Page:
American biotech company Biogen has announced the results of a phase 3 clinical trial that shows a new Alzheimer’s drug slows the rate of cognitive decline for early onset patients by 27%.

The Alzheimer’s Association (AA) called the robust study of lecanemab, which is a monoclonal antibody designed to clear clumps of amyloid protein from the brain, “the most encouraging results in clinical trials treating the underlying causes of Alzheimer’s to-date.”

The CEO at Eisai, the Japanese pharmaceutical company partnering with Biogen, claims the results of the lecanemab study, named Clarity AD, “proves the amyloid hypothesis, in which the abnormal accumulation of Aβ in the brain is one of the main causes of Alzheimer’s disease.”

Eisai believes these findings will create new horizons in the diagnosis and treatment of Alzheimer’s disease as well as further activate innovation for new treatment options.

The study enrolled 1,800 patients with early stage Alzheimer’s, with half receiving placebo and half receiving twice-weekly infusions of the lecanemab. Results showed the drug did reduce toxic amyloid plaque in the brain and slow patients’ memory decline, while improving their ability to perform day-to-day tasks. The full analysis of the trial has yet to be released.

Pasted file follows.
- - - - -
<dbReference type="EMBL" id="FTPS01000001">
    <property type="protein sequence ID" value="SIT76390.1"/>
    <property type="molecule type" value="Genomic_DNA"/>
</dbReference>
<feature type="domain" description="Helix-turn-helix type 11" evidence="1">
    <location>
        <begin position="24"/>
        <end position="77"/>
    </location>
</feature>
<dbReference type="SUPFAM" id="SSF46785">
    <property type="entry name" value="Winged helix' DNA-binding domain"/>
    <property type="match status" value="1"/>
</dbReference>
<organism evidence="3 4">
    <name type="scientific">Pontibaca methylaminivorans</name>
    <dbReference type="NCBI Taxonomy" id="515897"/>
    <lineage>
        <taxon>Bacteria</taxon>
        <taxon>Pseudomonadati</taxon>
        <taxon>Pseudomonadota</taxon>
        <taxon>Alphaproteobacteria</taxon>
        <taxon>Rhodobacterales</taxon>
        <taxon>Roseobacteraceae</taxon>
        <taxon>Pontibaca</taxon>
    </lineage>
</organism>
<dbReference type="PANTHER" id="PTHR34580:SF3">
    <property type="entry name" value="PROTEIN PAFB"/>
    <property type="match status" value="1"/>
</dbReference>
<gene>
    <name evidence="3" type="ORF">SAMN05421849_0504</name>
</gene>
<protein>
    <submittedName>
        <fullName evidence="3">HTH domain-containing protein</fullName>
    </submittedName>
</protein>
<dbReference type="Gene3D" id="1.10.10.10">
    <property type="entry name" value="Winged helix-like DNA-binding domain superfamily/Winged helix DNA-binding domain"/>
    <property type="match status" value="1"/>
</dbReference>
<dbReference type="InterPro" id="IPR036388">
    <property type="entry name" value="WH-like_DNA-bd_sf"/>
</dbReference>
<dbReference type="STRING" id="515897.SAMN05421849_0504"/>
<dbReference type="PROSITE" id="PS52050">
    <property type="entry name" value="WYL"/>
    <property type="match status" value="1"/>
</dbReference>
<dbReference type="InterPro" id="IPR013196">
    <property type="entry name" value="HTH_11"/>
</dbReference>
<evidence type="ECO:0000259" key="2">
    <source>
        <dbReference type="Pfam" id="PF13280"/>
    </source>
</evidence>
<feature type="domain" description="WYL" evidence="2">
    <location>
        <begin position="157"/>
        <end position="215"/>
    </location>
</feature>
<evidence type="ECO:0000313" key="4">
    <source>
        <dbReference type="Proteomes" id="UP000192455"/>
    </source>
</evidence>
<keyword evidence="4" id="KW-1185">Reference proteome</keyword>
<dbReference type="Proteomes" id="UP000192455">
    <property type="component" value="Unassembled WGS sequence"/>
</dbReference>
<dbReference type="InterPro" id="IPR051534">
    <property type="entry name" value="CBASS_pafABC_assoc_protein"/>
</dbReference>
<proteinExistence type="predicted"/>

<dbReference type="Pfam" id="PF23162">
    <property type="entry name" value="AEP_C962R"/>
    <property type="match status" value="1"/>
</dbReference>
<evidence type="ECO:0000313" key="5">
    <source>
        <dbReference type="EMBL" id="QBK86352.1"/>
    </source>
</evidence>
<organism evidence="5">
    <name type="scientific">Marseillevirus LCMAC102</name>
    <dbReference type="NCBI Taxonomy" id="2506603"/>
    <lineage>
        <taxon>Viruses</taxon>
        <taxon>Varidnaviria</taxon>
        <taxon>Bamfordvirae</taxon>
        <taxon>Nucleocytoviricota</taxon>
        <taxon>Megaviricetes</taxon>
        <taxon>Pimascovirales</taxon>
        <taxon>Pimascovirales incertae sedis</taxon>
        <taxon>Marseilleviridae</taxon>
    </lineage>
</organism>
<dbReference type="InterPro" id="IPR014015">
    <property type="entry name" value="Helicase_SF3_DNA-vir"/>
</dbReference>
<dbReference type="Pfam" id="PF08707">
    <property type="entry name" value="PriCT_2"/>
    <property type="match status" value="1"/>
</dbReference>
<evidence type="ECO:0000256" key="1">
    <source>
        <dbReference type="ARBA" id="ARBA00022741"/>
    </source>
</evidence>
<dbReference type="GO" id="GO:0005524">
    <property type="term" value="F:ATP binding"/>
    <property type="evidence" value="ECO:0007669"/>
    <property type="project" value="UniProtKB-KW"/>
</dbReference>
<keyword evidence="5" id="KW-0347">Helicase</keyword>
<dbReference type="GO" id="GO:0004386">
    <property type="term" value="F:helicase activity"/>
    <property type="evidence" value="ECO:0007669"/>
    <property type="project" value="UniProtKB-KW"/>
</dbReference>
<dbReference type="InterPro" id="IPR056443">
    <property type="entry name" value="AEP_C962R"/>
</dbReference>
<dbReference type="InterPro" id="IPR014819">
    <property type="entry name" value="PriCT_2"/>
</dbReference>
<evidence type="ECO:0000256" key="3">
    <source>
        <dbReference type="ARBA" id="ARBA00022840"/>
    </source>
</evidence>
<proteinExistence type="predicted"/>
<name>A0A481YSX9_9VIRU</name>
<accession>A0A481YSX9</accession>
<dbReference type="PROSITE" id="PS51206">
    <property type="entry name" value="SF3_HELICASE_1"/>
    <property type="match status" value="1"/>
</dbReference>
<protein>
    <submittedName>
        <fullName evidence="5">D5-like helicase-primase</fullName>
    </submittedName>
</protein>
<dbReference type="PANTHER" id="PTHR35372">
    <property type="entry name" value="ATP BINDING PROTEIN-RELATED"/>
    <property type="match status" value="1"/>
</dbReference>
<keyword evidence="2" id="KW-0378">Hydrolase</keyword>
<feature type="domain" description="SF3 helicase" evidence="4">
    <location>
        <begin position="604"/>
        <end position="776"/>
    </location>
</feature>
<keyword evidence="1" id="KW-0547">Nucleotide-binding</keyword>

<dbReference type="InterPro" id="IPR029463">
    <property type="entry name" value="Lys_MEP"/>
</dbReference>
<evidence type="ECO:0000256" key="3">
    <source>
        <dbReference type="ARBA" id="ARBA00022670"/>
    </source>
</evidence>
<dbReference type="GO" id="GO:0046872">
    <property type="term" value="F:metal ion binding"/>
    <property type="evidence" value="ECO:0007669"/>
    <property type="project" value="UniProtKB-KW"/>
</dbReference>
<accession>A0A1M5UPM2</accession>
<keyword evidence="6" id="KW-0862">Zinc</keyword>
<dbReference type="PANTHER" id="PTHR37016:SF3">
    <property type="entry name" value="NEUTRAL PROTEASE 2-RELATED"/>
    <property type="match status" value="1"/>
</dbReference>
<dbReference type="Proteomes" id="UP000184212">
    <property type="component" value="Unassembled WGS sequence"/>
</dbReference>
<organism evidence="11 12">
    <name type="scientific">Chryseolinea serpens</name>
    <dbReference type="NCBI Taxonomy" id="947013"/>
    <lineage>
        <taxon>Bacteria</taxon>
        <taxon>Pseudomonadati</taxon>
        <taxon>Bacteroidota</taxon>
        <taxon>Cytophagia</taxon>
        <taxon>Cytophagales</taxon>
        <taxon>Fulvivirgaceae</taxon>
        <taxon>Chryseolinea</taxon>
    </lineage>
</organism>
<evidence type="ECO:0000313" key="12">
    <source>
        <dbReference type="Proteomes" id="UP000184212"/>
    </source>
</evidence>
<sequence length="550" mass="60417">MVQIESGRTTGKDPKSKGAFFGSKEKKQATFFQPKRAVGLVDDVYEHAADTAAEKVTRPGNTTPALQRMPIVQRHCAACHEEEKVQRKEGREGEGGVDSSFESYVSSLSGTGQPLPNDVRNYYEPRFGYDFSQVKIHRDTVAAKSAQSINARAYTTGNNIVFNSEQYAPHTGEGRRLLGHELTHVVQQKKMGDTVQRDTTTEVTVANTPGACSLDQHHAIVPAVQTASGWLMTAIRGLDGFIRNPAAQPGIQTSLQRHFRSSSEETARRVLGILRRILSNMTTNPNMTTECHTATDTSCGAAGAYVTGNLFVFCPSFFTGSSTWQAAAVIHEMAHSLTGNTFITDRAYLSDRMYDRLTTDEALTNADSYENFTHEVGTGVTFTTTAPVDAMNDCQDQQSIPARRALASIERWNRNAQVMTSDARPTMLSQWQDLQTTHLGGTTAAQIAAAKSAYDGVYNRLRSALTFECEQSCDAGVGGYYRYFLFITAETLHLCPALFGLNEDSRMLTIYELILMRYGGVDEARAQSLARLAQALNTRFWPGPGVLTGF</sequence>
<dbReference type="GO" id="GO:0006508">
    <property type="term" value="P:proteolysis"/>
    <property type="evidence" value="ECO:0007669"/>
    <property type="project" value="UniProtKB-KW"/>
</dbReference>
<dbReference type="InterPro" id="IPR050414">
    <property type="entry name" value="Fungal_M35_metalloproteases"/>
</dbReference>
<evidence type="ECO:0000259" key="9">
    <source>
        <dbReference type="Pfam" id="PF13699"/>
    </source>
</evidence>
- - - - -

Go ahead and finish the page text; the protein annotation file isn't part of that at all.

Alzheimer’s advocates and researchers look forward to learning more about the data at a meeting in November, including participant safety and the percentage of patients who experienced any brain swelling.

“If those data are consistent with what we saw today regarding efficacy and safety, we strongly support FDA approval and full [Medicare] coverage,” added the AA in a statement.

“The announcement gives patients and their families hope that if approved, the drug could potentially slow the progression of Alzheimer’s disease, and provide a clinically meaningful impact on cognition and function,” said Michel Vounatsos, Chief Executive Officer at Biogen.

The U.S. Food and Drug Administration (FDA) has agreed that the results of the 18-month trial can serve as the confirmatory study to verify the clinical benefit of lecanemab, setting a date of January 6 to announce its decision.

However, researchers say that amyloid is only one component of Alzheimer’s disease, and some are calling the benefits measured in this trial small.

Amyloid is “associated with the problem, but it isn’t ‘the’ problem”, a neurobiologist at the University of Texas and a sceptic of the amyloid hypothesis told NATURE. “If you modulate it, of course you can have some small benefit.”

But others are chiming a much more hopeful note.

“This is a historic moment for dementia research, as this is the first phase 3 trial of an Alzheimer’s drug in a generation to successfully slow cognitive decline,” said Dr Susan Kohlhaas, the director of research at Alzheimer’s Research UK.

“Many people feel Alzheimer’s is an inevitable part of ageing. Others say if you intervene early you can make an impact on how people progress.”